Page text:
The top member 42 also has an elongated, non-round aperture 55 provided therein of the same size and shape as the aperture 50, and the top end of the guide tube 51 is snugly received within this aperture, where it is cemented or otherwise secured in place. The guide tube 51 is likewise of plastic, and thus the entire supporting structure 18 is made up of a plurality of plastic moldings joined together to form a composite whole.
The guide tube 51 has a central cylindrical bore 56 provided therein, and slidably disposed within this bore is a rod 69 of brass or stainless steel, which is secured at its bottom end to the rubber ball valve 21. The rod 69 projects from the top end of the guide tube 51 for a short distance, and is threaded at its end to receive a knob 61, Which is engaged and lifted by an extension of the flushing handle 14 when the latter is actuated, to raise the discharge valve 21 from its seat, as will be described in more detail presently.
The refill valve 19 is of a more or less conventional type, and comprises a valve housing 65 mounted on the top end of the pipe 46. The pipe 46 is actually an outer discharge pipe that is open at the bottom end, and extending centrally through this outer pipe is an inner pipe 66, which is connected by slip joints 67 and 68 and a short elbow pipe 69, to the water supply pipe 13. Thus, water from the supply pipe 13 is carried to the refill valve 19 by pipes 69 and 66, and is discharged from the valve 19 into the tank through the annular space between the inner pipe 66 and the outer pipe 46. Radially inwardly projecting ribs 70 on the inside of the pipe 46 center the inner pipe 66 therein, as shown in FIGURE 4. The valve 19 has the usual overflow pipe or tube 71, which extends down into the top end of the tubular upright member 49, so that any overflow water is emptied through the discharge pipe 12.
A pivoted actuating lever 72 projects from the upper portion of the refill valve 19, and the outer end of this lever is connected by a rod 73 to the float 29. The float 29 is an annular body, preferably of foamed plastic for buoyancy, which surrounds the guide tube'51 between the horizontal members 42, 43, and is supported thereon for relative sliding movement between a raised position adjacent top member 42, as shown in FIGURES l and 3, and a lowered position adjacent the bottom member 43, as shown in phantom lines in FIGURE 1. Extending down through the center of the float 29 is a non-round aperture '74 of suitable configuration to receive the non round guide tube 5-1, and the float is freely slidable along the length of the guide tube but is prevented from turning with respect thereto.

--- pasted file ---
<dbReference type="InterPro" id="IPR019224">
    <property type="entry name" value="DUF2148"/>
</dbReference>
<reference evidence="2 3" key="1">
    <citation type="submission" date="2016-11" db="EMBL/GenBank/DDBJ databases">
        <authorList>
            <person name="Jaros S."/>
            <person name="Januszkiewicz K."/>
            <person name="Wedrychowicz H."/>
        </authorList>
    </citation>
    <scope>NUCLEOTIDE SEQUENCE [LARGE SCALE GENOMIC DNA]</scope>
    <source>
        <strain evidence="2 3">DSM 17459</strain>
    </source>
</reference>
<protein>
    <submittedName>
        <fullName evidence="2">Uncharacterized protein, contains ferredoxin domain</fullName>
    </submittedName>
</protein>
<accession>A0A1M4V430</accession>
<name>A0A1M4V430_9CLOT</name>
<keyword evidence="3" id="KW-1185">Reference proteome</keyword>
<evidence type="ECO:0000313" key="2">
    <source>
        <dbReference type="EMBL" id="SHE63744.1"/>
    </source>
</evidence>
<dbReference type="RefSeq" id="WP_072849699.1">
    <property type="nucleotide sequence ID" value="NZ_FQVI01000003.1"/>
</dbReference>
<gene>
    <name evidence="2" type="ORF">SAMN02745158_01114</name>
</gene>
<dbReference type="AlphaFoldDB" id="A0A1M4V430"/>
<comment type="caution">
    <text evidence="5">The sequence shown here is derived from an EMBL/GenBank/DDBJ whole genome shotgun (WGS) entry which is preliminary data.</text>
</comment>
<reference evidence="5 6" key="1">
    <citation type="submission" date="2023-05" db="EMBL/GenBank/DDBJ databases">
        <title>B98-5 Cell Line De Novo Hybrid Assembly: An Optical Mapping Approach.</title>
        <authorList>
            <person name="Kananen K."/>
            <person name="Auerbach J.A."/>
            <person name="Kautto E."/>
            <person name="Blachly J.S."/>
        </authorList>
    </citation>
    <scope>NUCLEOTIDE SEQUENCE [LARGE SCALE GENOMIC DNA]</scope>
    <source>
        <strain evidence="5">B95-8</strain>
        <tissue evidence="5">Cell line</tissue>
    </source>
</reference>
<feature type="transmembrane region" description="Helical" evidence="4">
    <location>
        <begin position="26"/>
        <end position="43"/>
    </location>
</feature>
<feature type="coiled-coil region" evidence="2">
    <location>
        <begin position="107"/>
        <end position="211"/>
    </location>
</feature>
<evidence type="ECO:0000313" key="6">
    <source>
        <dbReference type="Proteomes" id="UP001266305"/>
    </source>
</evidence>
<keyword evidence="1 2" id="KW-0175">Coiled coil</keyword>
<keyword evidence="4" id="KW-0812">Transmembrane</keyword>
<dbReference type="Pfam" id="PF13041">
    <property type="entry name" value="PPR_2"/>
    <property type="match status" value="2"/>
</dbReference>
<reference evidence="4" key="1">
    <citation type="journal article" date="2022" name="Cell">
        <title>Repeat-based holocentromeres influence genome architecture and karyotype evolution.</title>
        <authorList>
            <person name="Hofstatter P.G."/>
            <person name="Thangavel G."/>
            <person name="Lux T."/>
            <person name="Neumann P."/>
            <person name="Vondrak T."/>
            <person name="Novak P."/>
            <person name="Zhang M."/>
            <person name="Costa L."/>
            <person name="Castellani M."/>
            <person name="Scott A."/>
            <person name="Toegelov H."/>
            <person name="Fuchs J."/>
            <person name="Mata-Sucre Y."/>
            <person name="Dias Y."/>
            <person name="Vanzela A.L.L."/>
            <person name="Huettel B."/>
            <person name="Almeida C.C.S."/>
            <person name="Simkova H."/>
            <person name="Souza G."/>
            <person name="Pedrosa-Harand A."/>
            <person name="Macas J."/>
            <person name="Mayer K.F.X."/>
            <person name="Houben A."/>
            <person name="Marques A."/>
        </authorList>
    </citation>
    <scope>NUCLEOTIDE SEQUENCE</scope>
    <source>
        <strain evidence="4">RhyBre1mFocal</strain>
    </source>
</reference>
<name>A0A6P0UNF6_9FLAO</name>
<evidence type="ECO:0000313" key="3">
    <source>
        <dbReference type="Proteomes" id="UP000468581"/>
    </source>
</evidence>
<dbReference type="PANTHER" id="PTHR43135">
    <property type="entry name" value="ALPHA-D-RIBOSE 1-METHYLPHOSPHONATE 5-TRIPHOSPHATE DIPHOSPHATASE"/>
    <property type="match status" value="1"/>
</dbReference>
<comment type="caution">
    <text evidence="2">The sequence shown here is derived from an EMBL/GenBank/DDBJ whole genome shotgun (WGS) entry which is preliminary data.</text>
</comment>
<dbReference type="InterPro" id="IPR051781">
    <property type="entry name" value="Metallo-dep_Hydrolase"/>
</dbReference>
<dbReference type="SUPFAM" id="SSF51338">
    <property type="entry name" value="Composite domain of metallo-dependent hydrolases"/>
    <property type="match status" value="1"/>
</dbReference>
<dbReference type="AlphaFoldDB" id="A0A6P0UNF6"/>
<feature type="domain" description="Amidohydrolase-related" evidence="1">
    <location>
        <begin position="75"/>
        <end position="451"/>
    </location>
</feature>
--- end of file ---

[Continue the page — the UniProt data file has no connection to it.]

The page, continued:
Wrapped around the outside of the float 29 at about the midpoint thereof, is a band 75, the ends of which terminate in outwardly bent cars 76 that are apertured to receive a screw-threaded bolt 80 which is secured by a nut 81. The bottom end of the rod '73 lies between the ears 76, and is either apertured or provided with an eye through which the bolt 89 passes, so that the rod is connected to the band by the same bolt 30 that is used to tighten the band 75 about the float. Since the band 75 can be turned freely on the float 29 when the bolt 80 and nut 81 have been loosened, it will be seen that this arrangement enables the float 20 to be connected to the rod 73 without applying any torsional force on the float that would tend to turn the float and therefore cause it to bind on the guide tube 51. Another advantageous feature of this arrangement is that it permits adjustment of the band 75 up or down on the float to vary the water level in the tank.
The discharge valve 21 is lifted off its seat 32 when the free end of the flushing handle 14 is pushed downwardly, and this is accomplished by linkage means consisting of an arm 85 attached to the inner end of the shaft 15, and a second pivoted arm 86. The outer end of the arm 85 is received between the sides of a forked member 87 (see FIGURE 2), and a transverse pin 88 on the forked member 87 passes through a longitudinally extending slot 89 (FIGURE 1) in the arm 85. The arm 86 is pivoted intermediate its ends on a pin 90 which is attached to a supporting bracket 91 projecting laterally form the top end of upright member 40. Thus, when the righthand end of arm 86 is swung downwardly by the downward motion of arm 85, the left-hand end of arm 86 is raised.